Braid

Braid

Braid

Frankie Welfare Boy Age 5, The Age of Octeen, Movie Music Vol.1, Movie Music Vol. 2 (Reissues)

Polyvinyl Records

The birth of screamo can be traced back to very few bands, but Braid was at the forefront. Although Braid was only around in the ’90s for six years, they put together a lot of music in that short amount of time. Polyvinyl Records is re-releasing Braid’s first two albums and two more albums, Movie Magic Vol. 1 and Movie Magic Vol. 2, that incorporate everything else that they threw on compilations and 7″. Despite the fact that all of these are being released on vinyl with limited printings in various colors, there are only two that are really worth listening to. And it’s not the two that you would expect.

Their debut Frankie Welfare Boy Age 5 is a chaotic mess. From “Capricorn,” where the music sounds like it’s trying to run away from the lyrics to the call-and-answer screaming of “New Dollar Building,” it’s obvious that Braid was going for broke. The album has 26 tracks (each one starting with a different letter in the alphabet) with the majority of them at or under three minutes long. While there are some gems, like the strangely catchy “Lining Lake Michigan” and “Yawn London,” there are some others that wouldn’t even be good enough for a B-side compilation, like the minute-long “Wax Wings” and “X Marks the Hope Box.” Throughout the entire album, it sounds like the songs were just thrown together, as the album has no cohesiveness whatsoever.

On The Age of Octeen, Braid sounds like a combination of Mudhoney and Pavement. They know when to tone it down, like on the mid-tempo “Divers,” but they also can throw a curveball, especially on “Nineteen 75,” when the pace abruptly slows down only to go back to the quicker scream/singing that the band is known for. While this album is more cohesive than their debut, it is still dirty screaming indie-garage rock that sounds like each song was recorded in one take.

The other two albums, really aren’t “albums” at all, but they are without a doubt the best that Braid has to offer. Movie Music Vol. 1 compiles all of the band’s 7″ and split 7″ material, while Movie Music Vol. 2 takes all of their covers and compilation songs and adds five previously unreleased tracks to the mix. Oddly enough, both of these sound more put-together than their first two albums. “Motion Light” is a fantastic brooding track that is followed up by the quiet-loud-quiet “Perfect Pitch.” Those two tracks could easily be where the group Brand New came up with their sound. Brand New just perfected it. Tracks like “(Strawberry Ann) Switzerland” and “What a Wonderful Puddle” are much more focused and are by far the best of Braid on any of these four releases.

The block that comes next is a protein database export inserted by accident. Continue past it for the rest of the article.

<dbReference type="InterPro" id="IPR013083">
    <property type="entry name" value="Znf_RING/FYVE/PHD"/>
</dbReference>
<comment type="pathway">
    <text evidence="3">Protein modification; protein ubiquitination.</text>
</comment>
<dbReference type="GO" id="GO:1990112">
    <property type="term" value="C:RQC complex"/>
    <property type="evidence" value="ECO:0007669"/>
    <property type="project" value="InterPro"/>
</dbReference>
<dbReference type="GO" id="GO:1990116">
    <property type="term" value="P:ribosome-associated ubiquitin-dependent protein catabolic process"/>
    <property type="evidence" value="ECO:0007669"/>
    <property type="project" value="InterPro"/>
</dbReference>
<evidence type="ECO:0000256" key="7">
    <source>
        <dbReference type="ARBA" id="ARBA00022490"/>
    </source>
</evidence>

Braid helped lay the groundwork for screamo, or emo-core as it has also been called. Bands like Underoath, Taking Back Sunday, and Hawthorne Heights owe a huge debt to Braid. While these releases are not classics in how good they are, they are classics in how they paved the way for a slew of mediocre bleeding heart-on-sleeve groups. If you are looking for the beginnings of the genre, then you must hear all four. If you are looking to cherry-pick the best of the band, then pick up the two compiled albums.

Polyvinyl Records: www.polyvinylrecords.com

Leave a Comment

Your email address will not be published. Required fields are marked with *

Cancel reply

Recently on Ink 19...

  • Gary Wittner
    Gary Wittner

    Too Modern for Me. (Invisible Music Records) Review by Stacey Zering.

  • Willard Gayheart & Friends
    Willard Gayheart & Friends

    At Home in the Blue Ridge (Blue Hens Music). Review by Carl F. Gauze.

  • Alex McArtor
    Alex McArtor

    Touch/Are You Alone (Bigmac Records). Review by Stacey Zering.

  • Superstar
    Superstar

    Sex, drugs, adultery, murder and finally, redemption – it’s all intertwined in the tale of Trent Davis, the “star” of author Christopher Long‘s latest, Superstar.

  • Moloko Plus
    Moloko Plus

    Moloko Plus is a monthly experimental music event in Orlando, Florida.

  • General Magic
    General Magic

    General Magic invented the smart phone in 2002, but just couldn’t get it to market. That’s just how they rolled.

  • Blue October
    Blue October

    Alternative 90s rockers Blue October rolled into Central Florida for a two-night run at House of Blues, and Michelle Wilson was blown away.

  • Pahokee
    Pahokee

    Pahokee produces sugar cane and poverty, but some the brighter students might make it to the big time with a college degree and a new zip code.

  • Sumo Princess
    Sumo Princess

    When An Electric Storm. (Educational Recordings) Review by Bob Pomeroy.

  • Laura Valle
    Laura Valle

    Charismatic. Review by Stacey Zering.

From the Archives